Thanks a lot for your reply. It has cleared up many things for me. I'm going to tinker around with a Prism2 based card to see what I can get. I think modifying with the interrupt vector code is a little bit beyond my abilities at this point, but it's good thing to keep in the back of my mind.
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> The research paper I'm using as
a basis for my program assumes that
> the smallest time resolution possible is 1us. One thing I missed
> before is that the timestamps have to be created by the wireless
> card so that interrupt latencies are avoided; it doesn't matter
> when the application receives the data. The most important part is
> that I have a timestamp on each sent or received 802.11 frame.
The cards used by GŁnther and Hoene in their papers are Prism II
(802.11b) cards. The card itself timestamps the frame but in MadWifi
the timestamp is fabricated in the interrupt handler - incurring a
There is a way to more precisely measure the arrival time of the the
interrupts. The CPU timestamp counter is incremented at the CPU clock
frequency (at least for pentiums). If you modify the interrupt vector
code you can capture the TSC value and store it for later use by the
driver itself. Although the logic can be a little tricky (to account
for arrivals of the interrupt from other sources) its possible to get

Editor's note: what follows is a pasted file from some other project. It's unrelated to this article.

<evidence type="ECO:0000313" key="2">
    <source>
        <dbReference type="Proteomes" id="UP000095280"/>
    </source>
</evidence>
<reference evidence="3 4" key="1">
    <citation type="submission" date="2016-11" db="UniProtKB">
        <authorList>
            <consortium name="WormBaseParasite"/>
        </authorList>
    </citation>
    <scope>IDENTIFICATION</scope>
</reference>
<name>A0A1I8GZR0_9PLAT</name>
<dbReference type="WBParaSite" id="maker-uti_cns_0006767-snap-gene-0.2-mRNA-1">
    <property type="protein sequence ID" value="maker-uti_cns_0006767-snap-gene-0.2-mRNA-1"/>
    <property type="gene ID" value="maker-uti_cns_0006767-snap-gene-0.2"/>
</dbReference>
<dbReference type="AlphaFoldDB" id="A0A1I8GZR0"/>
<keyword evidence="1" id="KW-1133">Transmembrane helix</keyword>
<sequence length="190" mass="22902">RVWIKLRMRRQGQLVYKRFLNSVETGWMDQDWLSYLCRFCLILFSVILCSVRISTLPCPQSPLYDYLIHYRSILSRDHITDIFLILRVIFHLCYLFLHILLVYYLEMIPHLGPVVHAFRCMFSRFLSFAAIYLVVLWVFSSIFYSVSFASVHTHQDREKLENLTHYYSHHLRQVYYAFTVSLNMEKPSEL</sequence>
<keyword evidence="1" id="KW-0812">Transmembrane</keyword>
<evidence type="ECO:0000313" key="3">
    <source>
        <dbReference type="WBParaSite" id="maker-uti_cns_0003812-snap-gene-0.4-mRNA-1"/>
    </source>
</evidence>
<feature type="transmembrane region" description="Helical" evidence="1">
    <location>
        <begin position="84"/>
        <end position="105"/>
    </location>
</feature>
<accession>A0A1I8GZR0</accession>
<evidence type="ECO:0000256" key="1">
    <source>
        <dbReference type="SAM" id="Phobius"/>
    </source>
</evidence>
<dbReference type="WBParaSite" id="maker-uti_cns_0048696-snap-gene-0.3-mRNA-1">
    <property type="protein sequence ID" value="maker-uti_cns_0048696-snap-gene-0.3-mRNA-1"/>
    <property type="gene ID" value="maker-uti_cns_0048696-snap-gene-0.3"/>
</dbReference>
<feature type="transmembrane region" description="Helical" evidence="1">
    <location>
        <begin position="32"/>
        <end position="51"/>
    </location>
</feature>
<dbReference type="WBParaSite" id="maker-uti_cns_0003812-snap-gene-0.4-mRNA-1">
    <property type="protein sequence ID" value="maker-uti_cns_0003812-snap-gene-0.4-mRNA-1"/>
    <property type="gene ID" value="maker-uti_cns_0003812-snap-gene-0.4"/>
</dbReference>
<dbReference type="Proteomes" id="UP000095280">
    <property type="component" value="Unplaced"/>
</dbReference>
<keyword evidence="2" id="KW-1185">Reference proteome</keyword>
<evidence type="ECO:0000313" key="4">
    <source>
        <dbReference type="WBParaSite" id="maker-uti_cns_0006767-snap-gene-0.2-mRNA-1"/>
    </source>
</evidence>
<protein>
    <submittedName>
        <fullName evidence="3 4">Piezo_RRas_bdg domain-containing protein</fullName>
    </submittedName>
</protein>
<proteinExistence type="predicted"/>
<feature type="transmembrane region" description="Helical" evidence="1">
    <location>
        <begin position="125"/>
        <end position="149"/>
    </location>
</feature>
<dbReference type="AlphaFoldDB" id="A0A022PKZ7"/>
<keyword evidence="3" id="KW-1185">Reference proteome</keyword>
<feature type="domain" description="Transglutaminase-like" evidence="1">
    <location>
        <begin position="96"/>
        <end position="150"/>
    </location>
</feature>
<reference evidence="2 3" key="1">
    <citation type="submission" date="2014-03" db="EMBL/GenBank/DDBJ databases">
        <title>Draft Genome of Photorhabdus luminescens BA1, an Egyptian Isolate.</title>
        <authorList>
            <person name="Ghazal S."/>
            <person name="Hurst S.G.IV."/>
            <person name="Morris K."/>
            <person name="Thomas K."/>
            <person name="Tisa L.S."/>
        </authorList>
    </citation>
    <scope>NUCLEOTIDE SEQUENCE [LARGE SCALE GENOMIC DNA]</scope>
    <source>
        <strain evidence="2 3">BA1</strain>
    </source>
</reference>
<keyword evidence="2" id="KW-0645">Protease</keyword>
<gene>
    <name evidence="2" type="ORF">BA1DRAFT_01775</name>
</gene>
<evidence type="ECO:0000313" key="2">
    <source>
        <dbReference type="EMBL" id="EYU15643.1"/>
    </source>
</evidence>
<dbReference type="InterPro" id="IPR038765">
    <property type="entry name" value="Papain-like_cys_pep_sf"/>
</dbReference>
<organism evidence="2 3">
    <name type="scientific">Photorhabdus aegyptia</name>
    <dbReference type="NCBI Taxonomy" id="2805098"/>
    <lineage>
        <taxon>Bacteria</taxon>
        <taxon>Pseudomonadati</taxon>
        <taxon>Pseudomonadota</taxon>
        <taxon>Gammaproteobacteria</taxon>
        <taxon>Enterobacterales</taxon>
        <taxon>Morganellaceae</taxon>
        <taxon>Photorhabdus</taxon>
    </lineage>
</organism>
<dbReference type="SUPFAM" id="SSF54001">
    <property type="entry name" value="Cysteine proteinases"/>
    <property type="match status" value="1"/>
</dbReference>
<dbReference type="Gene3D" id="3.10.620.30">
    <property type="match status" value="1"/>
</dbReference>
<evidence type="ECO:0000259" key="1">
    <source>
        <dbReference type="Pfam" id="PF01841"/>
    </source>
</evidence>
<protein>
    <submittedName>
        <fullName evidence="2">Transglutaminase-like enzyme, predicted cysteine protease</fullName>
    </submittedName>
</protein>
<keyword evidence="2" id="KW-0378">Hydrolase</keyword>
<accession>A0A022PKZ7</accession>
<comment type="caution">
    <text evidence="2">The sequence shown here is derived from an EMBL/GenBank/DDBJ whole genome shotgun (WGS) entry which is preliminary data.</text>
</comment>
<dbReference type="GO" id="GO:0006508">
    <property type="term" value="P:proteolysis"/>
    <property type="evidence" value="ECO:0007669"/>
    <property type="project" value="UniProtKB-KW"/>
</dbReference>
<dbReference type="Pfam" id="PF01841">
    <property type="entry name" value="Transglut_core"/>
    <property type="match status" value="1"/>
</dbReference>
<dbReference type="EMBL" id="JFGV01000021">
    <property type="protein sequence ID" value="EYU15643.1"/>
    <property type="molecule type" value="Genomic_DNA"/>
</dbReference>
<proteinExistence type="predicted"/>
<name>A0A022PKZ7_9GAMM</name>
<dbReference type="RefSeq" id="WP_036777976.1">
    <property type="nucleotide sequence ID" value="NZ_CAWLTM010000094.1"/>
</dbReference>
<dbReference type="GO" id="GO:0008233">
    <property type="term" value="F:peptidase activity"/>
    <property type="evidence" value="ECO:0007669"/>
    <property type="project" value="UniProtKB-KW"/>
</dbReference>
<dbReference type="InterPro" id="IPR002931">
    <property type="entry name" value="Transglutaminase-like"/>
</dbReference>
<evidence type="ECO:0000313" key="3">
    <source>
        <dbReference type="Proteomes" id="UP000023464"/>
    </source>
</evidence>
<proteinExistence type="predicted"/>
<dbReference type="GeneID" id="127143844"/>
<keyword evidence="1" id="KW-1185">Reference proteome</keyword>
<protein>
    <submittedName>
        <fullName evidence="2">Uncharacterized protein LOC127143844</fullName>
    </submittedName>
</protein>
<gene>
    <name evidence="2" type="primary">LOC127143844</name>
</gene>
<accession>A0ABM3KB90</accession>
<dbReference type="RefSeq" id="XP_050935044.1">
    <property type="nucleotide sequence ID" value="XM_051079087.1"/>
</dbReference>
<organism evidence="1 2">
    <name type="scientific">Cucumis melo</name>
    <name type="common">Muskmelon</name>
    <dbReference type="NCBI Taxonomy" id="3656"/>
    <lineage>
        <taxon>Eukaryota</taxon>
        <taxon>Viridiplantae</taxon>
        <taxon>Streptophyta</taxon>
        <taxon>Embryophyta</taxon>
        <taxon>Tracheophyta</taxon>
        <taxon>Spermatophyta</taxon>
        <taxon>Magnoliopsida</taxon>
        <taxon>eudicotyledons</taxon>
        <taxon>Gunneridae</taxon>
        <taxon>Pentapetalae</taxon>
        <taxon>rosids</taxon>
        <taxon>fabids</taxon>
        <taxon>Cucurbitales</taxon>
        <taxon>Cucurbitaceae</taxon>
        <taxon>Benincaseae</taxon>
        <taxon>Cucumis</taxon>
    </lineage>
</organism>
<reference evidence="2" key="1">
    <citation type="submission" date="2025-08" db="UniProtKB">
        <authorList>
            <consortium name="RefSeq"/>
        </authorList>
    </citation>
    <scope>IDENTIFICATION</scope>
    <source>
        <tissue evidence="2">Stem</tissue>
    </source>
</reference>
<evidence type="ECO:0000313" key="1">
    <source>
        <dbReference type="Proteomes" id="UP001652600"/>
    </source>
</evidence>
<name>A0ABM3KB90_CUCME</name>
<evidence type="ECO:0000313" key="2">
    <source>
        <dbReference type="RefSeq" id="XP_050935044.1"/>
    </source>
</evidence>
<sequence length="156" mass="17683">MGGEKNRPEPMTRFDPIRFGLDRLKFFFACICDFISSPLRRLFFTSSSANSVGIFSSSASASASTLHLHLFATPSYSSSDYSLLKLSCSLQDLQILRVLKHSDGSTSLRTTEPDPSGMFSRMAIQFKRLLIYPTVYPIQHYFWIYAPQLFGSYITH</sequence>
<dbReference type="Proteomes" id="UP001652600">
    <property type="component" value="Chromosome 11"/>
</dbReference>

more precise measurement over repeated readings.
The bad news is the PCI bus speed becomes the key timing constraint
and that is usually 33MHz. At the very best this would place a station
within 10m but maybe the statistical approach of GŁnther and Hoene
could be leveraged to improve that further. I'd be interested in
making he kernel/driver mods as the basis of a paper but it'll be a
while before I get around to it. I don't know if there's any scope for
collaboration on that.
You may also want to look at this report -
uses a hardware-based approach. This is interesting and hence my
playing with the GNURadio/USRP (I'm not an electronics engineer so
software is easier) as we can measure with a pretty good resolution.
Finally, the 802.11 committee has discussed modifying the standard to
allow precise flight time measurement with just one frame (by
eliminating the major area of guesswork - the MAC processing
overhead). Take a look at the WG papers.
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